Speaking on how she’d deal with a partner that doesn’t share anything in common with her, she said, “That’s tough! But if we have nothing in common and we’re still together, the chemistry (read: sex) is probably pretty great.”

3. Nash Maran, Co-founder of BeMalas

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Be Malas is an on-demand personal concierge service that fulfills any legal requests a customer makes.

He suggested to better manage work and your relationship, “Allocate some of you time for the significant other, it can be half an hour or an hour which you can spare from your daily routine.”

“It’s best to look for new commonalities, there’s an infinite amount of things to be agreed upon or to share interest in out there,” he added. “Spicing things up should be prevalent throughout, so for me it’s always to keep things simple and thoughtful rather than being elaborate and wasteful.”

4. Yang Jerng, Founder of Sudo Brew

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Sudo Brew is a speciality coffee shop that’s located at Damansara Jaya where you can chill and work.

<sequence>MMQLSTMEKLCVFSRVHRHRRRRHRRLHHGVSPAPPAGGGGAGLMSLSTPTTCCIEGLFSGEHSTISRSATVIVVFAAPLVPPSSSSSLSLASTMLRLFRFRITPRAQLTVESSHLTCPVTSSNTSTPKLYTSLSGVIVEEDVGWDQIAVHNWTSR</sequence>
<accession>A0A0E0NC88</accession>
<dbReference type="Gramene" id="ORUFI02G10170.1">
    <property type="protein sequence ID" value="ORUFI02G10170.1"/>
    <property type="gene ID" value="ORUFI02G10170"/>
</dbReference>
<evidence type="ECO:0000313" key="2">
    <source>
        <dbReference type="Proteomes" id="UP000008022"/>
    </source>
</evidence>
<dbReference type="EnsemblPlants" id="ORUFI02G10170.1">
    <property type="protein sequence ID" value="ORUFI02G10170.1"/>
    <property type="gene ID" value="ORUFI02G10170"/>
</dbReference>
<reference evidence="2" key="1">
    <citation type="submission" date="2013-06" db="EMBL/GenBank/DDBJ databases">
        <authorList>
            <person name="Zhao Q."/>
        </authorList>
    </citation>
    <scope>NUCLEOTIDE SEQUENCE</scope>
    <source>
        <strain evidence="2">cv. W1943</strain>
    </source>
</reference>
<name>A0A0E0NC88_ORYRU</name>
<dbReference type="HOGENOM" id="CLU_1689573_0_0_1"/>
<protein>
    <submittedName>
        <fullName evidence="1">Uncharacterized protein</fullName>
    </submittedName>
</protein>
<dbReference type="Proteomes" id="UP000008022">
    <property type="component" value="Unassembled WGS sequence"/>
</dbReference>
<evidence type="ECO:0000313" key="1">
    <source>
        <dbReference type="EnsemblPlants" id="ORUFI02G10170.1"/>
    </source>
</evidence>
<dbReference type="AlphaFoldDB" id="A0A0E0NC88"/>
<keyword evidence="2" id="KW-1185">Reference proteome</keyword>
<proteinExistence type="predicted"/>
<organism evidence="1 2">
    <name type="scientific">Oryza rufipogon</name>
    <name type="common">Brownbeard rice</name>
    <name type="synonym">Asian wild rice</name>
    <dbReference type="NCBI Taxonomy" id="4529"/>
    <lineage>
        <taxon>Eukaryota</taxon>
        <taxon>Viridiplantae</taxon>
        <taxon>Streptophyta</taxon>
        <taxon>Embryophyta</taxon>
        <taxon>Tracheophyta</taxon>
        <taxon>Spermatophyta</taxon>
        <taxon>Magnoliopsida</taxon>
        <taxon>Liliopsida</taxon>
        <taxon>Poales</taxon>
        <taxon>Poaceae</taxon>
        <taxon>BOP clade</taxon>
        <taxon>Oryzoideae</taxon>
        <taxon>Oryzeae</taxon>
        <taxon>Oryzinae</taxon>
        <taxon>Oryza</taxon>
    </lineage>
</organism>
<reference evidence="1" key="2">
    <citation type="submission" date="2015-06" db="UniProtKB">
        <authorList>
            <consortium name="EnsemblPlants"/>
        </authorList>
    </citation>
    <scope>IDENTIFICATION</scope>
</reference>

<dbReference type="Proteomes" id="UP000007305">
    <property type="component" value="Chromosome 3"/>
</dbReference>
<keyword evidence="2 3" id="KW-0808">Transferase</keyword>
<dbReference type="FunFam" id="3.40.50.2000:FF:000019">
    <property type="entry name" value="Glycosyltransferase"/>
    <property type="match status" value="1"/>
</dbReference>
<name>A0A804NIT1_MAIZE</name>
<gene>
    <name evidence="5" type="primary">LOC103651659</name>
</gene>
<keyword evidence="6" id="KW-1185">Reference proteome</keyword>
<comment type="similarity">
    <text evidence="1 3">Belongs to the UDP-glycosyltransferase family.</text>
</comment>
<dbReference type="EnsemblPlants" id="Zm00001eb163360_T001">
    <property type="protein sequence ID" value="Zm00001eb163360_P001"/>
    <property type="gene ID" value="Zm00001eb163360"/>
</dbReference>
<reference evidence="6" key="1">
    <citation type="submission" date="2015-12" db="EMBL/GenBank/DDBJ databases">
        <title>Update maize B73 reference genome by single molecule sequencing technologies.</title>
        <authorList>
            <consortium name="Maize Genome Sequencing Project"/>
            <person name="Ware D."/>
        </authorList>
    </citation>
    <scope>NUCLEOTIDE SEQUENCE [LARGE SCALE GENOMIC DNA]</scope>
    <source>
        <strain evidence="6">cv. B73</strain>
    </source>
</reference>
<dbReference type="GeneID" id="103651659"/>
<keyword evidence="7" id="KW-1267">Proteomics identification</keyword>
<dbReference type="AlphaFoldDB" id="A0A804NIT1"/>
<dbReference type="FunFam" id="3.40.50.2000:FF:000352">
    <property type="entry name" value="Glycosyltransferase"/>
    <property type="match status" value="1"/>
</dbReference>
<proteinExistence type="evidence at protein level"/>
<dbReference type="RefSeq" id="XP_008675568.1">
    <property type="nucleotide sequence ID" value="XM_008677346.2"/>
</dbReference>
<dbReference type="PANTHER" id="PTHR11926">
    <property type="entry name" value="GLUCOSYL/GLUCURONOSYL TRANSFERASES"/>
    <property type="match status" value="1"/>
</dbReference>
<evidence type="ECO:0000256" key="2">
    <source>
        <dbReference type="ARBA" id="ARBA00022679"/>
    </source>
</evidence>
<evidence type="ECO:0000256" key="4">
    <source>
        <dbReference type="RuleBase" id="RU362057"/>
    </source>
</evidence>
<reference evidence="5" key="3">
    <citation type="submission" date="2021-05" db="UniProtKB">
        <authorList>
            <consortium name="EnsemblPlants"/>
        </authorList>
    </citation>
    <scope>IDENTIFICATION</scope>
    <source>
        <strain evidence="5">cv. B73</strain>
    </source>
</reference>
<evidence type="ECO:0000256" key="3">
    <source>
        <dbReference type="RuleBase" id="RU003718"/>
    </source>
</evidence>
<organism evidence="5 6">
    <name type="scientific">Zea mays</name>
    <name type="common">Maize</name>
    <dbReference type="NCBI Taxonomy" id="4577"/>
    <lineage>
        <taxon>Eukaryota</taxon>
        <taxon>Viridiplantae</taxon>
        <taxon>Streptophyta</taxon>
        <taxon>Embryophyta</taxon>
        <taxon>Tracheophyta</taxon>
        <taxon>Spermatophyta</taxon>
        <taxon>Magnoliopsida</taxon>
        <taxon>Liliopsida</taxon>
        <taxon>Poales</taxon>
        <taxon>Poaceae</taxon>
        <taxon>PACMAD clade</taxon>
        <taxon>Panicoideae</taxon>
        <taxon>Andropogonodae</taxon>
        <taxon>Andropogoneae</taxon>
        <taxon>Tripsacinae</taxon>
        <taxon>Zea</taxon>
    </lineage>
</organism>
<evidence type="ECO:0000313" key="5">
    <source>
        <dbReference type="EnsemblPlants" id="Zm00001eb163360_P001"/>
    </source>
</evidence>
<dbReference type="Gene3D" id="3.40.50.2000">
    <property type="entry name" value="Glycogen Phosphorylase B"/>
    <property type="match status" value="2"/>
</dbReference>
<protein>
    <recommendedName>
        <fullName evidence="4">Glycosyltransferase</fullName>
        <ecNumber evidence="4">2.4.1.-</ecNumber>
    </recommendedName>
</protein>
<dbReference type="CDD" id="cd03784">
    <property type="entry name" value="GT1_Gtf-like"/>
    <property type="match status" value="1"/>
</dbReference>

He said, “I prefer partners that treat their work as their top priority. So this wouldn’t be a problem with an ideal partner but I don’t always demand ideal partners.” He also kept his advice short to anyone that’s with someone that doesn’t share anything common with them—“Fire the partner!”

When it boils down to spicing things up he said, “It depends on the partner. If they like being read poetry, read poetry. If they like having tits licked, lick tits. Eh?”

5. Warren Chan, CEO of Parkeasy

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ParkEasy is a startup company that’s looking to disrupt the traditional method of parking by enabling consumers to reserve spots in car parks right through their mobile app.

If he found himself getting too occupied with work he said, “First, I’d apologise. Next, I would sit down and set expectations between us. When we know what each party wants and is able to provide, we can set realistic and achievable expectations so that neither party will be let down in future. For example, maybe it is learnt that I can only see my partner twice a week. But she is OK as long as we make those 2 events real quality dates. Then I know what I need to do so no one is disappointed moving forward.”